By the co-author of The easy Guide to Your Walt Disney World Visit 2020, the best-reviewed Disney World guidebook series ever.

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Fridays with Jim Korkis: Under the Sea — Journey of the Little Mermaid

By Dave Shute

Welcome back to Fridays with Jim Korkis! Jim, the dean of Disney historians, writes about Walt Disney World history every Friday on


By Jim Korkis

When the animated feature film The Little Mermaid debuted in theaters in 1989, it was a massive critical and financial success, and Imagineers immediately began developing ideas for an attraction.

One plan for a dark ride for Disneyland Paris designed by Imagineer Tony Baxter was included as an “extra” in the 2006 Platinum Edition DVD of The Little Mermaid. It was also announced that there would be Little Mermaid attractions at Tokyo DisneySea and Hong Kong Disneyland.

However, for a variety of reasons, none of these proposals became a reality. Ariel’s presence in the parks was primarily limited to parades, character meets, and the Voyage of The Little Mermaid show at Disney’s Hollywood Studios.

It wasn’t until June 3, 2011 that guests were finally able to journey under the sea with The Little Mermaid: Ariel’s Undersea Adventure attraction which debuted at Disney California Adventure.

In 2014, several enhancements were made including adding new sea creature figures throughout the ride, a view of King Triton’s castle, and the “Under the Sea” scene was given a blacklight treatment. The Ariel and Prince Eric figures’ sculpted hair was replaced with realistic hair in the “Kiss the Girl” and “finale” scenes.

Walt Disney World’s Magic Kingdom received a nearly identical version of the California attraction except for a different exterior (Prince Eric’s castle) and queue. Titled Under the Sea: Journey of the Little Mermaid, it debuted with the park’s New Fantasyland on December 6, 2012.

One of the reasons for the difference in the name of the WDW attraction is that is built on the same spot of land that once featured the 20,000 Leagues Under the Sea attraction. Homage to that attraction can be found in an imprint of the classic Nautilus submarine on one of the rock formations before entering the attraction.

When the submarine attraction closed in 1994, Imagineers bottled up some of the attraction’s water and carefully labeled and stored it for almost twenty years. During the official event for the new attraction’s opening, the bottles were opened and poured into its waters.

Under the Sea: Journey of the Little Mermaid is a standard Disney “dark ride,” where guests in vehicles travel through scenes from a classic Disney animated film. In this case, the vehicles are ominmover pastel-colored clamshells that transport guests on a winding track for approximately five and a half minutes (twice the time of Peter Pan’s Flight) from the time guests board the clamshell to the time they exit the clamshell.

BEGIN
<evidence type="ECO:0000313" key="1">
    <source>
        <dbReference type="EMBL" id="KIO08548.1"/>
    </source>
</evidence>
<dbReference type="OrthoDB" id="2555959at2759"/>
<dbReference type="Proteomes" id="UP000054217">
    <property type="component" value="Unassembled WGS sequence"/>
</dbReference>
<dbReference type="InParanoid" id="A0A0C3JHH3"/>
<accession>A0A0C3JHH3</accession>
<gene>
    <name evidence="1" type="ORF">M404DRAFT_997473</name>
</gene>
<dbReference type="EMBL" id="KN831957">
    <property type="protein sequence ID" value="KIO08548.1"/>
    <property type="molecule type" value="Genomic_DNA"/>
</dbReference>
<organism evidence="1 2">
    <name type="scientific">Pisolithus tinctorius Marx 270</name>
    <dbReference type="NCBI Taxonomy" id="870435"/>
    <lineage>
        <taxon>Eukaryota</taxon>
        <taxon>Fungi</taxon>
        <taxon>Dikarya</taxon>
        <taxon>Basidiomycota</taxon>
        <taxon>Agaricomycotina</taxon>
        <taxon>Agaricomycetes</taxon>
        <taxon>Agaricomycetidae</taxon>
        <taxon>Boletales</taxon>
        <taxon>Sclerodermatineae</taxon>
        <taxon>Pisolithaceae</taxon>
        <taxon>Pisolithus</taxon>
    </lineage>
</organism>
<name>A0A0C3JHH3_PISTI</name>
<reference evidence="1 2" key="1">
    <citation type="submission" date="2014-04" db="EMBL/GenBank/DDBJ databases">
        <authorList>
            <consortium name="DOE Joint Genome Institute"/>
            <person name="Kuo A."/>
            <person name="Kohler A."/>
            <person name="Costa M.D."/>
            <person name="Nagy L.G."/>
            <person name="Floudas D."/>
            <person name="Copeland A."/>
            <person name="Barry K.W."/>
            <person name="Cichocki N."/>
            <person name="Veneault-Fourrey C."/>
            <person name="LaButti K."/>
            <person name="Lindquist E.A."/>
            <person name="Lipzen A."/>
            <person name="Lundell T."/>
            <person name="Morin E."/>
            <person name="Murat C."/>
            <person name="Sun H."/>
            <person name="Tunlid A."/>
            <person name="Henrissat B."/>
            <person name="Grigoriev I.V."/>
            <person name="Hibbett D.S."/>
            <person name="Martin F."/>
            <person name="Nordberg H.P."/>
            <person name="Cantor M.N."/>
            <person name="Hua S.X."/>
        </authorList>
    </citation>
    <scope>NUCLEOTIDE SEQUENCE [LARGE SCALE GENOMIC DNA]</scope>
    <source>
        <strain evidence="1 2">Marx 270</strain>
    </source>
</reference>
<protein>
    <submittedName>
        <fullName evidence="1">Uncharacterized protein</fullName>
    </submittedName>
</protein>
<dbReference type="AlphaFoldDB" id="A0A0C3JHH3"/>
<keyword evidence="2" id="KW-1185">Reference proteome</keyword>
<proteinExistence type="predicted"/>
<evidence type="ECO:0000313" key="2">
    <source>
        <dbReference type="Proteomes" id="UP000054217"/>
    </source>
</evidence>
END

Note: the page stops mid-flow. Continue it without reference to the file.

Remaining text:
As the vehicle turns and tilts backward, bubble effects projected on the clamshell in front of you, and a rush of cool air provides the illusion of going “under the sea” into the story of Ariel.

Senior Show Producer Lisa Girolami explained, “We had to create more of the ‘Under the Sea’ [scene], because those are very short little clips in the film. There are 128 animated characters in this scene, ranging in complexity from a whirling octopus and a lifelike Sebastian figure, to fish that bob back and forth and 50 sea stars that spin on the coral. There are 183 character figures in the attraction with more than 70 percent just in this scene.”

As they were developing the attraction, the Imagineers brought in co-directors of the film John Musker and Ron Clements as well as Ariel’s animator Glen Keane to consult and they agreed to the final scene where Eric and Ariel are married and waving to their subjects and friends because of the spatial restrictions of the attraction.

One of the most impressive Hidden Mickeys in Walt Disney World is located within this attraction’s queue. It can only be seen on Mickey Mouse’s birthday, November 18 at noon! Disney Imagineers carved part of the rock formation in the queue to allow the sun to shine through on the dark rock wall. This special birthday Hidden Mickey can only be seen for about seven minutes.

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Thanks, Jim! I have a review of Under the Sea: Journey of the Little Mermaid here.

And come back next Friday for more from Jim Korkis!

In the meantime, check out his books, including his new books Kungaloosh! The Mythic Jungles of Walt Disney World and Hidden Treasures of Walt Disney World Resorts: Histories, Mysteries, and Theming, much of which was first published on this site.


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